SALT LAKE CITY — Once again, a Utah lawmaker is pushing to require school districts to phase in school buses with seat belts in an effort to end what he calls the "silly" absence of common-sense safety for school children.
Rep. Craig Hall, R-West Valley City, is making another attempt to require new buses to be equipped with seat belts after a previous bill failed in the House two years ago — and Friday his bill, HB168, cleared its first hurdle when it won approval from a House committee.
Hall said Utah has been "very fortunate" not to have any serious school bus crashes yet — but that's likely one of the reasons why the state doesn't yet require seat belts, he said. He noted that when he lived in Texas, his boss' daughter was seriously injured in a crash and two of her soccer teammates were killed.
"A week later, guess what happened?" Hall said.
The school district put seat belts in its buses.
"I guarantee if that same thing happened here in Utah — if the hometown football team had an accident on the school bus and a couple of kids died — a month later, there would be seat belts on the school bus," Hall said.
Hall said states across the U.S. are moving toward requiring seat belts, so it's only a matter of time before Utah will, too, or it will be required on the federal level.
"This is going to happen," Hall said. "It's silly and interesting that we require by law all children and all adults in our own personal vehicles to wear seatbelts. … But for some reason, we find it perfectly acceptable to put kids in buses with no seat belts at all."
Two years ago, Hall's bill was struck down by a 30-40 vote in the House amid cost concerns and calls for data proving seat bills actually increase kids' safety — but this year Hall is trying again, now able to cite national data indicating seat belts do indeed keep children safer.
"Now we have terrific data," Hall said, pointing to a 2018 recommendation from the National Transportation Safety Board that all new school buses across the country be equipped with lap and shoulder seat belts.
Hall also showed the House Transportation Committee videos of the dangers to children in school bus crashes without seat belts, especially in rollover crashes. He said schoolchildren are tossed around "like clothes in a dryer" and are at a much higher risk of serious injury or death when they don't wear a seat belt.
But what worried lawmakers most was the price tag.
Requiring school districts to include seat belts in their new bus purchases may cost an additional $12,000 per bus, or an estimated yearly cost of about $2 million for an average of 180 buses replaced annually, fiscal analysts estimated.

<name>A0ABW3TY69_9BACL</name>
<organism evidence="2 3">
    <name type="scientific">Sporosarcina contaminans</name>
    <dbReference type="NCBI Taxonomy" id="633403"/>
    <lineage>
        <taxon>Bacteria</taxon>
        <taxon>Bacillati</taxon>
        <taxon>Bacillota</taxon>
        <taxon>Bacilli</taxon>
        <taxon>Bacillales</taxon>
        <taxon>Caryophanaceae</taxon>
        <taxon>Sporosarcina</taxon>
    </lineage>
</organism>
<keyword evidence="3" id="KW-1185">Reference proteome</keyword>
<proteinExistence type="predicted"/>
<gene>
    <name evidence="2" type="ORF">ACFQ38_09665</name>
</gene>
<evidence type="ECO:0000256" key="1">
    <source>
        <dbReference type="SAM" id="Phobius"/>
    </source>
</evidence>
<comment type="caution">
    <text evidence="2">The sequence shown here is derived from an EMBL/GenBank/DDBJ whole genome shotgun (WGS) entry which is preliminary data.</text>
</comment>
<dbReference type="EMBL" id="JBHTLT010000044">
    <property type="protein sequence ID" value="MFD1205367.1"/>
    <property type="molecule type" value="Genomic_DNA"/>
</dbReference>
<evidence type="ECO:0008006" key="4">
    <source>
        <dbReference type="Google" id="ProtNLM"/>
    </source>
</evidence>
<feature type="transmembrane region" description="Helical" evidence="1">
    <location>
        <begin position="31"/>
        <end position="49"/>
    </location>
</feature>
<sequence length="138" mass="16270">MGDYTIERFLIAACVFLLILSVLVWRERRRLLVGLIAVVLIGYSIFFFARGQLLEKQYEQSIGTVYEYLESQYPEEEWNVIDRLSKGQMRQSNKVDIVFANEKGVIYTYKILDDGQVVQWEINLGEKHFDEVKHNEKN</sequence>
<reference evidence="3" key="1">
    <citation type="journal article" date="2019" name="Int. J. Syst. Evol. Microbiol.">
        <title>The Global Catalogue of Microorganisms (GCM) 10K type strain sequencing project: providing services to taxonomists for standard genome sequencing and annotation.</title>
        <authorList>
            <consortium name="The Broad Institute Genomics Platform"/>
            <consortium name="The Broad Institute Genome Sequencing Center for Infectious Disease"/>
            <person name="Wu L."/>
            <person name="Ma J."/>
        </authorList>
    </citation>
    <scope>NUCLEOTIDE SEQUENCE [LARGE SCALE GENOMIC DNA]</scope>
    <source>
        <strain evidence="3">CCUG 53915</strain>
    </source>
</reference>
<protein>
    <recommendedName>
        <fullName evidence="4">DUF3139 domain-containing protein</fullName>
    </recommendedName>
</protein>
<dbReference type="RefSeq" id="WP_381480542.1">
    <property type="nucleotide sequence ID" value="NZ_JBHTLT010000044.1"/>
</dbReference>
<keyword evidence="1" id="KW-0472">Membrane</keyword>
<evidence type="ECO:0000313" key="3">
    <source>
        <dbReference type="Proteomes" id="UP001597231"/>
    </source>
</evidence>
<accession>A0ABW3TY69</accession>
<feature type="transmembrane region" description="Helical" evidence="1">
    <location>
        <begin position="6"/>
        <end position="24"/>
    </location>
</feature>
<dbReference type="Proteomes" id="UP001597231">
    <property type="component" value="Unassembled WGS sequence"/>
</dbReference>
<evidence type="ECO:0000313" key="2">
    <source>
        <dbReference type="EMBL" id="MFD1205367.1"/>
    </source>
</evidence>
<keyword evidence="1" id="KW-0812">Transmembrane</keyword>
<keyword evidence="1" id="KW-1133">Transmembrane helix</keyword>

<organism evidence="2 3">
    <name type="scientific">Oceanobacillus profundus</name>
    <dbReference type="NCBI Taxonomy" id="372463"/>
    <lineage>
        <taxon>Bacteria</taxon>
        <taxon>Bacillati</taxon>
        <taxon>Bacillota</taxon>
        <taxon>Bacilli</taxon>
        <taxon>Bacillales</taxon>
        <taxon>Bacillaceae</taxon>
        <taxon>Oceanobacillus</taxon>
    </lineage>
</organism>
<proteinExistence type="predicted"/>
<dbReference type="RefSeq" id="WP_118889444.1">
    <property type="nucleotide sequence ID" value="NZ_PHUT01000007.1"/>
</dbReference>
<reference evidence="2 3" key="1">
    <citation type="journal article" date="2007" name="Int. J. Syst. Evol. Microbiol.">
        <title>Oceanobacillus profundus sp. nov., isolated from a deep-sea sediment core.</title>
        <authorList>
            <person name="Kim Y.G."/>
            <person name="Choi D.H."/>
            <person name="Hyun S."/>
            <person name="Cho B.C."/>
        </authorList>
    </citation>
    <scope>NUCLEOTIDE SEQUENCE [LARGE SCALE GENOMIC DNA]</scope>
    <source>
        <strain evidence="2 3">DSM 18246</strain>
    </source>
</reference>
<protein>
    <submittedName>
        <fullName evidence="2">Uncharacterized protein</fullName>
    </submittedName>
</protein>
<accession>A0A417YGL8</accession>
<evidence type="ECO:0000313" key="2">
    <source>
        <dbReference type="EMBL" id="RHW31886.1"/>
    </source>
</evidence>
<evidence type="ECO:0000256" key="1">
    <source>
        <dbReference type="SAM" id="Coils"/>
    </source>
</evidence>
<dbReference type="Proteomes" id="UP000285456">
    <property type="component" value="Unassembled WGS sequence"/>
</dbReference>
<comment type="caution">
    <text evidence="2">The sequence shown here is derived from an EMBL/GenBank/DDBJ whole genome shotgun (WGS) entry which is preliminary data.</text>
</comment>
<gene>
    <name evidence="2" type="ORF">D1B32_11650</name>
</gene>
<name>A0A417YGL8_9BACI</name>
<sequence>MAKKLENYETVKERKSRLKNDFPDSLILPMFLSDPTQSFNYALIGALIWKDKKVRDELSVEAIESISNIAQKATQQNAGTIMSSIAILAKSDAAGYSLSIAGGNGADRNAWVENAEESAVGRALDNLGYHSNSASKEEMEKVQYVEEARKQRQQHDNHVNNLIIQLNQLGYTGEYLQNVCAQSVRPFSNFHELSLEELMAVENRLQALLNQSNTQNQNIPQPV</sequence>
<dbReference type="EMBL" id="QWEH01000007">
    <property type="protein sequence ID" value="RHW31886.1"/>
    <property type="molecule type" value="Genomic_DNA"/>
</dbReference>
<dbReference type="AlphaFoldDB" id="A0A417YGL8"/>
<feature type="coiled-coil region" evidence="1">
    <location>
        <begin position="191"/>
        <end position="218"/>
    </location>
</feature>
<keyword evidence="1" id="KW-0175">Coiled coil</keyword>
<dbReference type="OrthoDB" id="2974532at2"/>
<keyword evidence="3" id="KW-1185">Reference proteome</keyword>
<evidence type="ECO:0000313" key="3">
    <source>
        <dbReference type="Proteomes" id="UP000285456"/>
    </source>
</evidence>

Hall said it also costs about twice as much more to retrofit a school bus to include seat belts than it does to buy a new bus, which is why his bill only requires school districts to phase in the seat belts over time. However, the bill doesn't include an appropriation to help school districts offset the cost.
Rep. Marsha Judkins, R-Provo, voted against the bill, saying she "really worries" about "unfunded mandates to our school districts."
"I want our schoolchildren to be safe," Judkins said. "But I know that transportation funding is very squeezed … and even finding school bus drivers is very difficult, so I really worry about funding for this bill."
Rep. Merrill Nelson, R-Grantsville, said it's "hard to disagree" that seat belts are needed, but he said he'd rather allow school districts to take the lead in phasing in seat belts rather than requiring them to do so.7 comments on this story
"I'd rather see that happen in a natural way as funds are available over time rather than mandating it from the state down," Nelson said.
But Hall said the Utah Legislature hands down unfunded mandates "all the time."
"We mandate school buses have four tires. We mandate school buses have blinkers. We mandate school buses have emergency doors," Hall said. "Putting a seat belt on the school bus is no different than any of those."
Rep. Ray Ward, R-Bountiful, sided with Hall.
"The time has come," he said.
The bill now goes to the House floor.